Today, I'm featuring a guest post by Dr. Joan Vernikos, author of Sitting Kills, Moving Heals. I reviewed her book yesterday (read my review). Now, she shares a some thoughts on the importance of movement in everyday life.
Are you worried about your health or that of someone dear to you? Look no further. Helpful solutions are at hand.
The deteriorating health epidemic in the US has been attributed to too much sitting. Modern technologies and the conveniences they have afforded have accelerated this trend by encouraging, sometimes requiring us to sit for long hours at a stretch. We sit in our cars or commuting, at our desk or meetings and in front of the TV or computer when we get back home. These long hours of sitting are now shown to increase the risk of breast and colon cancer. They have been shown to lead to a broad variety of other health disorders as well. Regular traditional exercise alone has not reversed, nor prevented this downward trend in health in people who, like most Americans, sit all day long. So what is the solution?
Through my years of research as a life scientist at NASA I found that what happens to astronauts in space is the same as what happens to you and me as we sit for hours on end. Muscles and bones and other organs of those in space, age 10 times faster than they would normally on earth. The common link is gravity, or the lack of it. In space there is almost none, and when we sit for hours we no longer use it. In a world surrounded by bad news about our waistlines and well-being, I also discovered some really great news. The lesson I learned from my space research is that we need to use gravity in simple every day movement to interrupt our habit of continuous sitting. And though astronauts exercise strenuously in space, it doesn’t prevent the accelerated decline in health caused by living without gravity.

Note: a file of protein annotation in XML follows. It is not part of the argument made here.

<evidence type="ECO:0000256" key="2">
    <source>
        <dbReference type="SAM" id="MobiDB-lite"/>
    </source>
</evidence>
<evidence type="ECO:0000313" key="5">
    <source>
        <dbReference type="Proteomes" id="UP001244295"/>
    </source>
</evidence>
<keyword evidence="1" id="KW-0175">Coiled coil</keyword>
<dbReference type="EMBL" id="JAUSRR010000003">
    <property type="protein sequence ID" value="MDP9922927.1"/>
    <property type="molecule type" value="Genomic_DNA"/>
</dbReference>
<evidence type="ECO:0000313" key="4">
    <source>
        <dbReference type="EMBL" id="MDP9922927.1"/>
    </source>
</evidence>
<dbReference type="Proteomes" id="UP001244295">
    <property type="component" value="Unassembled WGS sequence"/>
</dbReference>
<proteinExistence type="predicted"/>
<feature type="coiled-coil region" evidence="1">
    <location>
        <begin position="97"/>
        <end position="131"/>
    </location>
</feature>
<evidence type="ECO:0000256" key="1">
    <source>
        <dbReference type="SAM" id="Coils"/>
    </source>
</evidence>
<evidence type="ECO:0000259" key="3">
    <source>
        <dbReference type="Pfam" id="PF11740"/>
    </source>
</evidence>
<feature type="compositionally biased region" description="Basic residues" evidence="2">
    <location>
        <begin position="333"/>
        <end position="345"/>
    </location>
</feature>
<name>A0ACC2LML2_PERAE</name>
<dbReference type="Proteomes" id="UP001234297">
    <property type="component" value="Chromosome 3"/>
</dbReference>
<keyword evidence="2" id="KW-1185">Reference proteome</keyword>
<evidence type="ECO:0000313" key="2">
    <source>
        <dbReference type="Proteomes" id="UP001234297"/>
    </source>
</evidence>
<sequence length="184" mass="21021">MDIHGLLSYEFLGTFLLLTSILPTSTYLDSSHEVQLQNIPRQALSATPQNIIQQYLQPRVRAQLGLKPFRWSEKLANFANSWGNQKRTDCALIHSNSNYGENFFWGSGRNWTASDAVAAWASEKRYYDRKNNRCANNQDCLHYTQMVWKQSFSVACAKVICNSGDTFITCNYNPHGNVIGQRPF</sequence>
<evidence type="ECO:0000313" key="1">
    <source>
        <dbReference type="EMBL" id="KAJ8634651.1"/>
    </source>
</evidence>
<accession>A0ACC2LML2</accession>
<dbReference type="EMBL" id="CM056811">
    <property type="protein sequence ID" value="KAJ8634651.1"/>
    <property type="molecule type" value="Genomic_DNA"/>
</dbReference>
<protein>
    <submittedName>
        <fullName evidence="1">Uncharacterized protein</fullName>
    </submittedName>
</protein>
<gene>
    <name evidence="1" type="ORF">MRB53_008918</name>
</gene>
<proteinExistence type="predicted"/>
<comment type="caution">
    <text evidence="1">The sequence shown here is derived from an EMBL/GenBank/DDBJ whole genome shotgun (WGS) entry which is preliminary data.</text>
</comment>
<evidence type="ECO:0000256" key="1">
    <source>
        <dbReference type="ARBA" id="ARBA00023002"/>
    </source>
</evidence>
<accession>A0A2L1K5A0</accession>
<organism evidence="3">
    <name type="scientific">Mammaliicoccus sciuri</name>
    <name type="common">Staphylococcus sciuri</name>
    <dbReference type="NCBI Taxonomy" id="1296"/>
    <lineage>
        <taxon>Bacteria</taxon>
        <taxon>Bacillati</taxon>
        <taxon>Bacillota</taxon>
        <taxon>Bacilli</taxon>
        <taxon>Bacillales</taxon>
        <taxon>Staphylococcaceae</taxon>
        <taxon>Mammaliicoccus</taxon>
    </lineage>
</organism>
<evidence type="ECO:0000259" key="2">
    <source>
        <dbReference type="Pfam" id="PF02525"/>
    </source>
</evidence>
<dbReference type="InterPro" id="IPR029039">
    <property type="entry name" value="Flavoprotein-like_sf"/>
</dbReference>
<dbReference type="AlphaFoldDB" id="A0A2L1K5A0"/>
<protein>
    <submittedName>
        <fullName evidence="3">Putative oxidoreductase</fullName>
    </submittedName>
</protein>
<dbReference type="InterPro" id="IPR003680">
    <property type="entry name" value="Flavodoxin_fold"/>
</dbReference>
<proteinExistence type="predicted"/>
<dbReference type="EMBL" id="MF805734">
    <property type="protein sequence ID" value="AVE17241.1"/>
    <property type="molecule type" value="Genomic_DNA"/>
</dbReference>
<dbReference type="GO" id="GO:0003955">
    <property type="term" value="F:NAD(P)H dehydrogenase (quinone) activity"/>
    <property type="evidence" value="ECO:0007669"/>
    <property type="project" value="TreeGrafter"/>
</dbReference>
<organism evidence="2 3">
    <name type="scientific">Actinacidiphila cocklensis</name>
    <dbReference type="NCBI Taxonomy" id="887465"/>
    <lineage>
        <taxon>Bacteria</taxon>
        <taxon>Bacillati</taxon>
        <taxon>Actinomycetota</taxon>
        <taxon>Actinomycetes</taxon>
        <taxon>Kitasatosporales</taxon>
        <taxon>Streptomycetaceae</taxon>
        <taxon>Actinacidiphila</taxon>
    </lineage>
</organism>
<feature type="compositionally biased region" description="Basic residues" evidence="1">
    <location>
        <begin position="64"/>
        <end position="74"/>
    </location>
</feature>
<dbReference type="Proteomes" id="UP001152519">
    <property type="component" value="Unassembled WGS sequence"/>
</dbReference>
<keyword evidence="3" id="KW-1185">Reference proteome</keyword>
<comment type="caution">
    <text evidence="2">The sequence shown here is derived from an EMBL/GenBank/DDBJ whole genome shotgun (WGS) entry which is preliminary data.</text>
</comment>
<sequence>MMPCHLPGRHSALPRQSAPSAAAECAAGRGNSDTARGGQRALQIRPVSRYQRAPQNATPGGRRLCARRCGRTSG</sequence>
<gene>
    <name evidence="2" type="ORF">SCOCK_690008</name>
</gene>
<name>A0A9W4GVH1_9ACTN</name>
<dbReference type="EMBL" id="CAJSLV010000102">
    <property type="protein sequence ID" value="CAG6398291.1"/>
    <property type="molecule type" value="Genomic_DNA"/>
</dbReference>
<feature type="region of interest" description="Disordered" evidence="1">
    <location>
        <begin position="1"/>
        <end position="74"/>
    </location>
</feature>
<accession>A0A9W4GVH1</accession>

The good news is that anyone, at any age, can reverse the effects of sitting. It isn’t about exercising longer or more strenuously, nor about standing for long hours; but about interrupting sitting with a different kind of exertion — with low-intensity, gravity-effective, simple, natural, habitual movements made throughout the day in the course of active living. These are simple habits like standing up often, stand up during TV commercials or to get some water or make a call, walk, stretch, take the stairs instead of the elevator, roll out dough, dance, garden and reap the rewards, even fidget, pace or hang clothes out to dry if they’ll let you. It is about moving all day the way our grandparents moved when they did not have today’s conveniences. Though this may not sound ground-breaking, what was a revelation to me was that with only such small actions each day, all day, that make the most of the gravity that surrounds us, we can realize significantly better health, longer life and more easily maintain a healthy weight.
Gravity, has the bad reputation of the enemy that drags us down, so a book in praise of gravity is counter-intuitive at best. And yet that’s what Sitting Kills, Moving Heals is about. Use gravity and it will keep you young and healthy. I wrote this book to share these practical, natural solutions with you all.